DECATUR — Many life lessons are played out on the chessboard.
“You get into trouble, then you try to get out of it. You learn to be calm in a difficult situation,” Dr. Tansel Turgut said. “You have a lot of opportunities. You have to choose one, and they all look good, but they’re not all good.”
Turgut shared his love of the game with his three children, one of whom, Aydin, fully embraced the game and has traveled the world because of it.
Aydin Turgut showed an interest in the game at an early age while watching his father play. He played his first game of chess when he was 2 years old, said his mother, Eva Turgut Satell.
“By age 6 his was competing,” she said. “But he was 5 when he beat me.”
"And I did a perfect 7-0, first place,” he said. “That really got me into it.”
Tansel Turgut was ranked as one of the top chess players in the area for many years.
"This is the year that he passed me,” he said about his 15-year-old son. “He is stronger than anyone here. But he’s not a professional, just a very strong amateur.”
Aydin's brother, Kaya, 11, and sister, Ella, 10, play chess, too, but are no match for their father and sibling.
“They are kind of like me,” said Eva Turgut Satell, professing an understanding of chess moves. “But that’s it."
Through the competitions, Aydin has met many people and toured various lands. He recently traveled through parts of India, including impoverished areas. “I was happy he had an experience like that,” his father said. “We have a lot of opportunities here, but it’s different for other people.”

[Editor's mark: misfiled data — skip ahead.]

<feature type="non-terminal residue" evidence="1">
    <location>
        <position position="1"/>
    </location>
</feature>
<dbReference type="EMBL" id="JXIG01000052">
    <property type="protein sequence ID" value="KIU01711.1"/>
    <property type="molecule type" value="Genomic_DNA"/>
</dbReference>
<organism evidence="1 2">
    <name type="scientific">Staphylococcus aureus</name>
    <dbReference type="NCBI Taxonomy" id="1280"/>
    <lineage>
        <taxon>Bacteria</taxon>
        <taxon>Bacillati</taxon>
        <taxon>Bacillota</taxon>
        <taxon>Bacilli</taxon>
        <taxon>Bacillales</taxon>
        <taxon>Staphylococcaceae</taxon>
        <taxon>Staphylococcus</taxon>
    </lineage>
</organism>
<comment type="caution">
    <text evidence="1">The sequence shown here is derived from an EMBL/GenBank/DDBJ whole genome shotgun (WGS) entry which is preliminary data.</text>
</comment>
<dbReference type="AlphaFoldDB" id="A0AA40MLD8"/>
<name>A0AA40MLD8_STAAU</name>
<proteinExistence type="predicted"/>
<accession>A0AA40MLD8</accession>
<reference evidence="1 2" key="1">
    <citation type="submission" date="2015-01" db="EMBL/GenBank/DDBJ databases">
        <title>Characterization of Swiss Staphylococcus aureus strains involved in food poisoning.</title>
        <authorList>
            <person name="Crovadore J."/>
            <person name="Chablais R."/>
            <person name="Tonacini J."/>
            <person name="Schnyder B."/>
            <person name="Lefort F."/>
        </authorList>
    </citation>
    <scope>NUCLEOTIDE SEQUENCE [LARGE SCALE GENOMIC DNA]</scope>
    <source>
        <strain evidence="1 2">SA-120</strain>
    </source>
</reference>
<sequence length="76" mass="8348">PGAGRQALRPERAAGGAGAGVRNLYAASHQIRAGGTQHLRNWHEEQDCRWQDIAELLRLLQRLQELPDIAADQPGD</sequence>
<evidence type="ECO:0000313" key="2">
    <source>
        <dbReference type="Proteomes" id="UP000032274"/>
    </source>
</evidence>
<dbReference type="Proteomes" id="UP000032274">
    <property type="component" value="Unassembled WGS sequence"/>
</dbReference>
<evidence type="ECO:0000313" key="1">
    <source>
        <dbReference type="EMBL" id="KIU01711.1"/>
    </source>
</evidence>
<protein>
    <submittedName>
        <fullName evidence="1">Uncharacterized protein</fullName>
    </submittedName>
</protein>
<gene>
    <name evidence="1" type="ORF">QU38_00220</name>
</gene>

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Aydin has competed in an average of 10 tournaments every year since his first one. In addition to India, international competitions have taken him to Brazil, South Africa, Uruguay, Greece and more.
“This is for the World Youth Championship,” he said about his international journeys.
According to his father, its usual for two to three players from the various countries to compete at the world competition. “They are the best players,” he said. “Each game can last five to six hours, or one game a day.”
Back in the United States, Aydin is climbing the national ranks. “This year I became a national co-champion in the ninth grade,” he said. “And also I got fifth place in the twelfth-grade high school nationals.”
Aydin has to travel to take part in his sport. “There’s not too many tournaments around (the Midwest),” he said. “Usually I go to Chicago or St. Louis or we have to fly somewhere.” He Skypes with a chess tutor in California.
Although Eva Turgut Satell joins her son during many of his chess competitions, she knows the sport is more of a father/son activity. “He would rather be there, because he understands and can coach him, too,” she said about her husband.
Aydin may enjoy chess, but the sport can take a toll. While attending the eighth grade in Mount Zion, Aydin missed more than 30 days of school. “There’s a lot of making up I have to do,” he said.
He is able to keep up, though. His current grade point average is 4.0, and he excels in math, which is beneficial for the game.
“There is a lot of visualization in your head,” he said. “So it helps with calculating stuff.”
Now a sophomore at Culver Academy in Indiana, Aydin works with the school’s administration and teachers to enable him to attend as many chess tournaments as possible. Future tournaments include a trip to Texas and possibly Portugal.
Although chess takes up much of his time, he enjoys other activities, such as tennis, basketball, piano and guitar. Beyond chess, Aydin is considering a future in medicine or business.
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Contact Donnette Beckett at (217) 421-6983. Follow her on Twitter: @donnettebHR